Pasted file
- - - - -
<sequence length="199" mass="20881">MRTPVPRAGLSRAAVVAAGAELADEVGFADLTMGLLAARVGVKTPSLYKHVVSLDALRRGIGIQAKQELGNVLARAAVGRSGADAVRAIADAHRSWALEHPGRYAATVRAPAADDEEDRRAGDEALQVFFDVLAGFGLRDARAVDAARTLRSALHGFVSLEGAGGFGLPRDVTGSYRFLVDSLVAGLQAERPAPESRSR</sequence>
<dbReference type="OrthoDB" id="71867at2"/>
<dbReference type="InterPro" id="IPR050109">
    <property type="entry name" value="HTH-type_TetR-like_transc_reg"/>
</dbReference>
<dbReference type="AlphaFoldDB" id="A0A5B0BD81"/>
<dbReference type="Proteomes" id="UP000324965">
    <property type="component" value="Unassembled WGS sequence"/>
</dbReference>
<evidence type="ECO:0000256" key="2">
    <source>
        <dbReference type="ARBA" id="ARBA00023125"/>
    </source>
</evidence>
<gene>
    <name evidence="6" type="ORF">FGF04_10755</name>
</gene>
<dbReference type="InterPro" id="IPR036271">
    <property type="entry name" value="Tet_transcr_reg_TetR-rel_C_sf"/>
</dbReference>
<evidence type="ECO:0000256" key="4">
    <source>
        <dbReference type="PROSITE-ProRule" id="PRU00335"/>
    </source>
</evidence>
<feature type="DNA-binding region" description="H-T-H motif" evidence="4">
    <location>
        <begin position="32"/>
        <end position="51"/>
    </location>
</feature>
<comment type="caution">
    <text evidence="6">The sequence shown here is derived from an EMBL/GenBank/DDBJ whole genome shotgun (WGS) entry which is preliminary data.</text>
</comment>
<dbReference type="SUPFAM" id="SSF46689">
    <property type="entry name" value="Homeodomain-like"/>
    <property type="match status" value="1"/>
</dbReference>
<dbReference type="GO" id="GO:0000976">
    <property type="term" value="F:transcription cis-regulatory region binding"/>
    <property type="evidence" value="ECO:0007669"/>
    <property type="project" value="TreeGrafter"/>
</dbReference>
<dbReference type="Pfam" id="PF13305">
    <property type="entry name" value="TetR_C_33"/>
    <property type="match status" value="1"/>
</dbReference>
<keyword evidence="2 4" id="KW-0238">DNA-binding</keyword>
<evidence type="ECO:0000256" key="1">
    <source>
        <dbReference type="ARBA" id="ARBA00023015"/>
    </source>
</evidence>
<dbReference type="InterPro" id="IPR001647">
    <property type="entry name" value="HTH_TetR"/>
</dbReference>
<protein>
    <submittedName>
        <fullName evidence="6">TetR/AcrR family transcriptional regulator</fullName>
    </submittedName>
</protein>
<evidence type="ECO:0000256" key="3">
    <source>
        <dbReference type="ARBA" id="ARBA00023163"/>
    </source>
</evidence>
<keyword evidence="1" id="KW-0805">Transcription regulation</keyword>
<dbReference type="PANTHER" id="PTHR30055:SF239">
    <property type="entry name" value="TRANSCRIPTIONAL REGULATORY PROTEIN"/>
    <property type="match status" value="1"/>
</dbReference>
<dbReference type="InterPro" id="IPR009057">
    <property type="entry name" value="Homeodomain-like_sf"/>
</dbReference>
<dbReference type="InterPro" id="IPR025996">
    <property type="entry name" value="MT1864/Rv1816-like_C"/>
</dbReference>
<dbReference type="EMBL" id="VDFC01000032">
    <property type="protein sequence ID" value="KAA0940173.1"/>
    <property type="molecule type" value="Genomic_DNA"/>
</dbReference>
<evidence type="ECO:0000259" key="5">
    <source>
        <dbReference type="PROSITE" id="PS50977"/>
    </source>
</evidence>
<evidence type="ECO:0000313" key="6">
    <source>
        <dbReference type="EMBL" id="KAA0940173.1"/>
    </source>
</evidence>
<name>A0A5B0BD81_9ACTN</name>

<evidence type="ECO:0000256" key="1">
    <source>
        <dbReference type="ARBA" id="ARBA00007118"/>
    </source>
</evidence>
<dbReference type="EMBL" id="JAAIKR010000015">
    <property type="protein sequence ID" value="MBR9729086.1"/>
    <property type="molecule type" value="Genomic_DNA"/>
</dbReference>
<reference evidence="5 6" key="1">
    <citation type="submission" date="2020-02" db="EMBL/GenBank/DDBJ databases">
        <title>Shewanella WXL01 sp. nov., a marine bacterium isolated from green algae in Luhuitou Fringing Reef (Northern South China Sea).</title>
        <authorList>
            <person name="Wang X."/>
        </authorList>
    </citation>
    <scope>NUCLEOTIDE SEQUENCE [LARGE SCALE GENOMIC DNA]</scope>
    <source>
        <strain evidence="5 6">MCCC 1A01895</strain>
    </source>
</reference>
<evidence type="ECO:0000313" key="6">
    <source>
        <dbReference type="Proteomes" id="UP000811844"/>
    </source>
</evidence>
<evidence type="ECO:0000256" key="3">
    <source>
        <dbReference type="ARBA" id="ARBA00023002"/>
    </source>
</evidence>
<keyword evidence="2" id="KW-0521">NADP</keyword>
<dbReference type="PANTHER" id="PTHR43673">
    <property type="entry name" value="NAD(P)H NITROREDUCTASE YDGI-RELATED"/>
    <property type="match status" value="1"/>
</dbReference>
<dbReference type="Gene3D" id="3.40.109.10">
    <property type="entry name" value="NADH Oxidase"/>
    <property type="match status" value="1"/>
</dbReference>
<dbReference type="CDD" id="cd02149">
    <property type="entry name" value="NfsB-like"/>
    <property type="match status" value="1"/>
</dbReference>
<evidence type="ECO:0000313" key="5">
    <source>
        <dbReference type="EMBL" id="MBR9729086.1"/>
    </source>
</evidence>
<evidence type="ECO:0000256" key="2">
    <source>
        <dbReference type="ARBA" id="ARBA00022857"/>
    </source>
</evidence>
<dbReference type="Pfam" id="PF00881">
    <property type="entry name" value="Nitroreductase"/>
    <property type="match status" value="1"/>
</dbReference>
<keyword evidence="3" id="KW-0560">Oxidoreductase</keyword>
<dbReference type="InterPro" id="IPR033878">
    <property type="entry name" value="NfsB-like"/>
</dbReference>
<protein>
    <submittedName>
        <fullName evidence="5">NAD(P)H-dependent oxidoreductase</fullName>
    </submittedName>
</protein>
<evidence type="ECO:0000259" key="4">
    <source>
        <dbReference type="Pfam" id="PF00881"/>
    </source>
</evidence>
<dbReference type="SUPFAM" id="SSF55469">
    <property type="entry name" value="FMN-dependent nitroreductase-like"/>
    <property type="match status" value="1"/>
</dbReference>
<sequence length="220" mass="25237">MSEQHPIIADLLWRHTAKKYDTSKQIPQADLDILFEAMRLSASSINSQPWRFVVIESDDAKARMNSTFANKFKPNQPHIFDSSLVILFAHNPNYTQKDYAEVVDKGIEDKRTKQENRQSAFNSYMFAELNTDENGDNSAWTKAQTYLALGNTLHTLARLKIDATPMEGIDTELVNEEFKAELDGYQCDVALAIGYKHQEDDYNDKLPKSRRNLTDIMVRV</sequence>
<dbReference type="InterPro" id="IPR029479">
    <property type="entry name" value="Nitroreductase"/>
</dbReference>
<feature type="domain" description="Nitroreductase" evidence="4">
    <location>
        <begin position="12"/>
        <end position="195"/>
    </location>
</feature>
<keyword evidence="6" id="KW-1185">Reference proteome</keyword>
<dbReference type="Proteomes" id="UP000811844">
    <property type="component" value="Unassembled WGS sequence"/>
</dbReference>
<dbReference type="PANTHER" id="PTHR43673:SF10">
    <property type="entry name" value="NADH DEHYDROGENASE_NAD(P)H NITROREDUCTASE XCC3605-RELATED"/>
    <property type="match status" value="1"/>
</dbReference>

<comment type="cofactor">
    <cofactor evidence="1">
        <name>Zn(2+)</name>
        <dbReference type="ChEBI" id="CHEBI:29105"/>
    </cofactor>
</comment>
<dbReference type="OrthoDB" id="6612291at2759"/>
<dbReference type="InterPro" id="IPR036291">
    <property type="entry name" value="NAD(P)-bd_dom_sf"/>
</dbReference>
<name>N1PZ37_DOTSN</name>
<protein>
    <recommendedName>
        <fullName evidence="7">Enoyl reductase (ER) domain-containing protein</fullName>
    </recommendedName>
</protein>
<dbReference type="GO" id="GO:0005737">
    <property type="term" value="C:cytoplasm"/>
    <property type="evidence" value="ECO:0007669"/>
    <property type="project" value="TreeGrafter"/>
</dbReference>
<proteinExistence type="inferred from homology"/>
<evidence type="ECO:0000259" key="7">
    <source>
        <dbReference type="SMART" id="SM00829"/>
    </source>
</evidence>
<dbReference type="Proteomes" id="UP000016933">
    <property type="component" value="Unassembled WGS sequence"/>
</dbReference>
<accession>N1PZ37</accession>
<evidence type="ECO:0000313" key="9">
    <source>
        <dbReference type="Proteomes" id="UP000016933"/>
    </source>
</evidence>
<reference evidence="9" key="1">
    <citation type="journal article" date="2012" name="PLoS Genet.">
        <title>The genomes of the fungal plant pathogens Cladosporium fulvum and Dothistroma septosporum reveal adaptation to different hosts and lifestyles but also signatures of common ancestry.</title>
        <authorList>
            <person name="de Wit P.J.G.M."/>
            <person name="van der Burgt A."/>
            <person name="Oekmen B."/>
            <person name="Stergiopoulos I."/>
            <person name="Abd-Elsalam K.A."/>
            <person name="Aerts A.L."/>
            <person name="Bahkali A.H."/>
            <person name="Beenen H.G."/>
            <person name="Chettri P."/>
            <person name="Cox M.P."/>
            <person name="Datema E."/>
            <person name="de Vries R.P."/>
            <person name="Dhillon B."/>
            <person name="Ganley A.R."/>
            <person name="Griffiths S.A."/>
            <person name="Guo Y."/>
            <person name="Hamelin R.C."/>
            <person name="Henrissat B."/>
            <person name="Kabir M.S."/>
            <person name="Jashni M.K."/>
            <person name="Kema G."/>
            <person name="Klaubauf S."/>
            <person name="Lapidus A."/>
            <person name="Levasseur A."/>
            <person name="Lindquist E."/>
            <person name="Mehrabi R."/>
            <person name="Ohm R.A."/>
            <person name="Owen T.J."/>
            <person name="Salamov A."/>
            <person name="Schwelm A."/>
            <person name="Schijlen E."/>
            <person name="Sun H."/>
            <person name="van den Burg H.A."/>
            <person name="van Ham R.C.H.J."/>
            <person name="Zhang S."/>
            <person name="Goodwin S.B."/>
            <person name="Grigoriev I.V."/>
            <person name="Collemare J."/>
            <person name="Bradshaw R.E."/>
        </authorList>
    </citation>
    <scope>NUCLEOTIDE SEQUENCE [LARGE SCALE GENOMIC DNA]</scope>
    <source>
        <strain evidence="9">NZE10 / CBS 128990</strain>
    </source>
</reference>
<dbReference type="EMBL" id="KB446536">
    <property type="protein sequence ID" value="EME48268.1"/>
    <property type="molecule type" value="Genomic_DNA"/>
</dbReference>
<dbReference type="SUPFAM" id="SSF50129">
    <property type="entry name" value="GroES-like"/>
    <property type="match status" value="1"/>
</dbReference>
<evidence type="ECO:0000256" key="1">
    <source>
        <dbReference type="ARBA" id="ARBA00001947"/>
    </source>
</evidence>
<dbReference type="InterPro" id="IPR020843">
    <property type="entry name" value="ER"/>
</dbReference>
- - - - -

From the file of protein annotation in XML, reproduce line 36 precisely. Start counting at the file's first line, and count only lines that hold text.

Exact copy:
    <property type="entry name" value="Homeodomain-like"/>